Pelosi is two steps ahead and Trump is just stumbling.

-C!
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Fred J Chamberlain
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Posted: 23 May 2019 at 3:27pm | IP Logged | 22 post reply

..... which is so ridiculous in so many levels, since Manafort is
estimated to be forfeiting $36,000,000.... the infestation actually made
money.

If Trump were actually concerned about taxpayers, he’d be behaving
very differently, from his presidential actions to his redecorating the
White House to his good trips.
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Vinny Valenti
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Posted: 23 May 2019 at 4:46pm | IP Logged | 23 post reply

...oddly Trump forgot to list the number of convictions and years of sentencing as a result of the investigation?
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Peter Martin
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Posted: 23 May 2019 at 5:35pm | IP Logged | 24 post reply

There's a Mastercard ad in there somewhere.
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Rebecca Jansen
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Posted: 25 May 2019 at 5:40pm | IP Logged | 25 post reply

I've noticed that people who support Trump will often say about someone who doesn't; well, you just don't like him. I don't understand where this liking or not liking plays a part in political voting, which are really hiring, decisions... at least not in a mature world. Does it matter for instance if you need an operation that your surgeon be likable? If your home is broken into do you consider if the burglar might be a likable one? So why does it mean anything if Trump is or isn't likable? It seems like something entirely beyond the subject at hand to me, like all the attention about his or anyone else's hair-dos (and donts). Oddly though a lot of the Trump people will say how they just never 'liked' Hilary Clinton, they saw a lust for power in her eyes and presumably were unsympathetic to this mostly projected on quality, something up to interpretation. Remember Michael Dukakis looking a bit awkward in a helmet on a tank, or Howard Dean and his inauthentic rallying 'whoop'? Perhaps because it often takes such incredibly superficial, even entirely subjective, flaws sometimes for a Democrat to be criticized they project onto Democratic voters that they are being similarly fickle toward their Republican standard-bearer?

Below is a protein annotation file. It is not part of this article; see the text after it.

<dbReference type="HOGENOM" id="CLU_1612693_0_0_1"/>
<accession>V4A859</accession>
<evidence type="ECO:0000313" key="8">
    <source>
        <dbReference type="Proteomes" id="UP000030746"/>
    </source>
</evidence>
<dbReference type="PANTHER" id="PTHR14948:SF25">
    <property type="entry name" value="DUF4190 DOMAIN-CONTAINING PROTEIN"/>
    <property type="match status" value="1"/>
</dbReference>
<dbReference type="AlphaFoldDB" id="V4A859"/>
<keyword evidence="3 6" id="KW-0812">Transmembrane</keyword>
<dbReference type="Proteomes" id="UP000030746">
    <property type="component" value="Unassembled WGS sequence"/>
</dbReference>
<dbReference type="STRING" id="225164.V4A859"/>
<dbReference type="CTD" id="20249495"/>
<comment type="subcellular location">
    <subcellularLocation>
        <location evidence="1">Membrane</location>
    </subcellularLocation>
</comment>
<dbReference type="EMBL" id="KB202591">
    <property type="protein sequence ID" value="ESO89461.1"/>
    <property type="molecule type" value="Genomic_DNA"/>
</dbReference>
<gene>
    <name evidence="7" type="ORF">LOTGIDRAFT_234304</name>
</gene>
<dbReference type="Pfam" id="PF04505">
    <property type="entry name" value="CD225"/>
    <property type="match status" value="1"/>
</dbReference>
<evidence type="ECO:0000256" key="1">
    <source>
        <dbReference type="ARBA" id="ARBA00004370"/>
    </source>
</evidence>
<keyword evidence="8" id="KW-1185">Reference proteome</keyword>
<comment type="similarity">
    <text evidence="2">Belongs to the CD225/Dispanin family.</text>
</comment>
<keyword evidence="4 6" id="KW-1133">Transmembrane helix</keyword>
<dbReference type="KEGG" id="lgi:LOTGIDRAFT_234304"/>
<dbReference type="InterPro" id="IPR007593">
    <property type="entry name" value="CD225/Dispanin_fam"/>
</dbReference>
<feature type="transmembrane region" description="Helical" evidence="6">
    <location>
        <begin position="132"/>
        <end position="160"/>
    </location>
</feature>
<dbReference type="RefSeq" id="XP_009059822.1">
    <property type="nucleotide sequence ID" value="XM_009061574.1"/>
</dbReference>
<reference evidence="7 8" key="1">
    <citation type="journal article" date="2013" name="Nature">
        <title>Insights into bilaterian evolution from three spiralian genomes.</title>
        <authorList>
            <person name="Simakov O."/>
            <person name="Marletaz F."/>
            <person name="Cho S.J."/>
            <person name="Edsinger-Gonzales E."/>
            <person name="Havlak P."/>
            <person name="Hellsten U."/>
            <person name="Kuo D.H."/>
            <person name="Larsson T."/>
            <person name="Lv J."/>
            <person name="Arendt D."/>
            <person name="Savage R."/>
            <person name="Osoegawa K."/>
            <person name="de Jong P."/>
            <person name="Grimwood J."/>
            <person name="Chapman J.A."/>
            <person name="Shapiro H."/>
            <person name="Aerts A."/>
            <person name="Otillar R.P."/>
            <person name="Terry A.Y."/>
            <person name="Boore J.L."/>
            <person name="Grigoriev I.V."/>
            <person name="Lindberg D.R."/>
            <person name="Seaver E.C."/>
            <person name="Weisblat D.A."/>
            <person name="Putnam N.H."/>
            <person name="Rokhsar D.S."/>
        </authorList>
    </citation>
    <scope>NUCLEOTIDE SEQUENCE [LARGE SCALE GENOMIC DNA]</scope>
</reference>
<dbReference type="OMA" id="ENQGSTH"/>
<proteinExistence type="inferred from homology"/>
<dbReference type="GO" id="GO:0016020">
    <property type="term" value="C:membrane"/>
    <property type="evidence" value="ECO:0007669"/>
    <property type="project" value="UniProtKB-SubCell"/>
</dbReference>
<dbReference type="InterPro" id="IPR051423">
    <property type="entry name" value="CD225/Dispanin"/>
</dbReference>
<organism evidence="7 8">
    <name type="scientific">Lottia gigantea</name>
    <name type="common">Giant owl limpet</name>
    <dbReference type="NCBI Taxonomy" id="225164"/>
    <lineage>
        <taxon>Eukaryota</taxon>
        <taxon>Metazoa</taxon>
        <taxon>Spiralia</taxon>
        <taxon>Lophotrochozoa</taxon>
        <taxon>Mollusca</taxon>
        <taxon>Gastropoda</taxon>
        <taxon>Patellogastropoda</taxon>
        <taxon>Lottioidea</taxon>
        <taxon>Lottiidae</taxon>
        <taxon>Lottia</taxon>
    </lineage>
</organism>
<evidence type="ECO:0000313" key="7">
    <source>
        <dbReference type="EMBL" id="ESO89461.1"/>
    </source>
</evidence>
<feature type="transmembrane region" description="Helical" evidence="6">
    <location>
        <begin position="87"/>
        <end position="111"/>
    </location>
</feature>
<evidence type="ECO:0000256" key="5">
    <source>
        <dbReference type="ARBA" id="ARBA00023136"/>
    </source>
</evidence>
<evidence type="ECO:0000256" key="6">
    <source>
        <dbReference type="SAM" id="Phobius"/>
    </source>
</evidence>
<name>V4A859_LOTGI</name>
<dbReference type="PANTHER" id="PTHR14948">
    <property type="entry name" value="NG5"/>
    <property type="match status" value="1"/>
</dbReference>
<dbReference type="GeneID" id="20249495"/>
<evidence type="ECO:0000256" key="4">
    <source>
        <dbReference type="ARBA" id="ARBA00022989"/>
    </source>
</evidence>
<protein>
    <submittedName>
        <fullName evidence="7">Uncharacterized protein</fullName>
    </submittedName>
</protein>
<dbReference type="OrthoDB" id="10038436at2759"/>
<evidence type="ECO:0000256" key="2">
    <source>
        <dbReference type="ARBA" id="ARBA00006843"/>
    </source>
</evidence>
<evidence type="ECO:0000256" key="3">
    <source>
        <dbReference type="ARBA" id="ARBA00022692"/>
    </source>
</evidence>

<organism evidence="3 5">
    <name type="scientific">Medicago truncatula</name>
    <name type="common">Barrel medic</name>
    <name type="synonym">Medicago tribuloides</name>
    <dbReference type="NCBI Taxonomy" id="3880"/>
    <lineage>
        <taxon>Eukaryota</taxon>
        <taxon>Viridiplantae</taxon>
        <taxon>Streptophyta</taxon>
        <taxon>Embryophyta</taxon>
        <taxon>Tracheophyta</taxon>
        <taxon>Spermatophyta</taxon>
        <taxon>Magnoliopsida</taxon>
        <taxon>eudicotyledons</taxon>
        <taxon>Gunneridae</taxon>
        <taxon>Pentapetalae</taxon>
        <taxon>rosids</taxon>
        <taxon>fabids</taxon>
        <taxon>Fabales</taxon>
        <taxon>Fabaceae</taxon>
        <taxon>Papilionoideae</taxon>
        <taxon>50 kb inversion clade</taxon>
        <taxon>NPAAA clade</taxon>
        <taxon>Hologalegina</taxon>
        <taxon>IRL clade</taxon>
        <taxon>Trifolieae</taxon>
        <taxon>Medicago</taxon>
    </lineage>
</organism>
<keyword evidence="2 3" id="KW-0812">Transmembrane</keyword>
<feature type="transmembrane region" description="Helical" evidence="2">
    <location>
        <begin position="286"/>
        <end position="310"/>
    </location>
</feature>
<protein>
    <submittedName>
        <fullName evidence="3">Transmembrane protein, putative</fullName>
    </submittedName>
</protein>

Well, let's see, who did everyone like if not Jimmy Carter? That's as close to Mister Rogers as the U.S. can get for a president. But was he actually any good? Could he do the job and work with the existing systems and routines? Not really unfortunately. Wonderful person but as an outsider with limited experience he was not really able to accomplish much of anything outside foreign relations and statesmanship, which you'd expect of someone likable. Except for exceptions; this doesn't seem to be a great trademark of president Trump, so perhaps even on an objective scale he isn't really so likable, or else it really doesn't seem to be a plus or minus for the job if he is in fact very likable.

One job where likability does count is in a salesman, a pitch man... or at least someone who can pretend like they're your pal, on your side, has your point of view and needs in mind. You aren't going to find a real sour puss doing well at telling you how great a product or service is. Trump uses that word great a lot, tells you that things can be great, will be great, just buy in and believe, have confidence (and if you don't you aren't giving him a chance) so maybe he's not so much likable as a salesman? How is it having a salesman for your leader? Do you feel like he is out there selling the American dream, or is he selling something else, himself, team Trump, to you? Is it about what the U.S. and democracy is or is it more a branding exercise about how popular and likable this brand is over that other brand?

I really just don't care about liking or not liking the people we are empowering to run things for all of us. All I want is someone competent, someone with experience and a solid track record, not loads of sales pamphlets and glowing biographies written by paid professionals. I want someone who doesn't have to sell themselves to me so much, doesn't have to kiss babies and have their name on balloons even maybe; did any of that ever really win a vote? If so it seems a very silly standrad to go by. I want someone who has a solid resume, can point to work they've done in the past that would apply to the position in question. Call me goofy but I could even dislike the person for whatever superficial reason, despise their hair cut or the way they pronounce certain consonants, but if I otherwise respected them and thought they could do the job well, they'd get my vote.

Maybe I just miss Andy Rooney. He used to deliver thoughts like this on 60 Minutes, could at his best cut through a lot of hot hair and hype and get down to those brass tax, and with a dash of humor. I kind of wonder what he might've had to say about some of the current political circus we're living through? Jeanne Moos and Jake Tapper are making tries at this on CNN, but they were long ago branded the Clinton's news network so it's more preaching to the converted there. 60 Minutes was one of the last shows most people seemed able to stomach... you could imagine Rush Limbaugh and Rachel Maddow viewers alike tuning in. I don't think there's anything like that around still today if it's no longer 60 Minutes.

Edited by Rebecca Jansen on 25 May 2019 at 5:44pm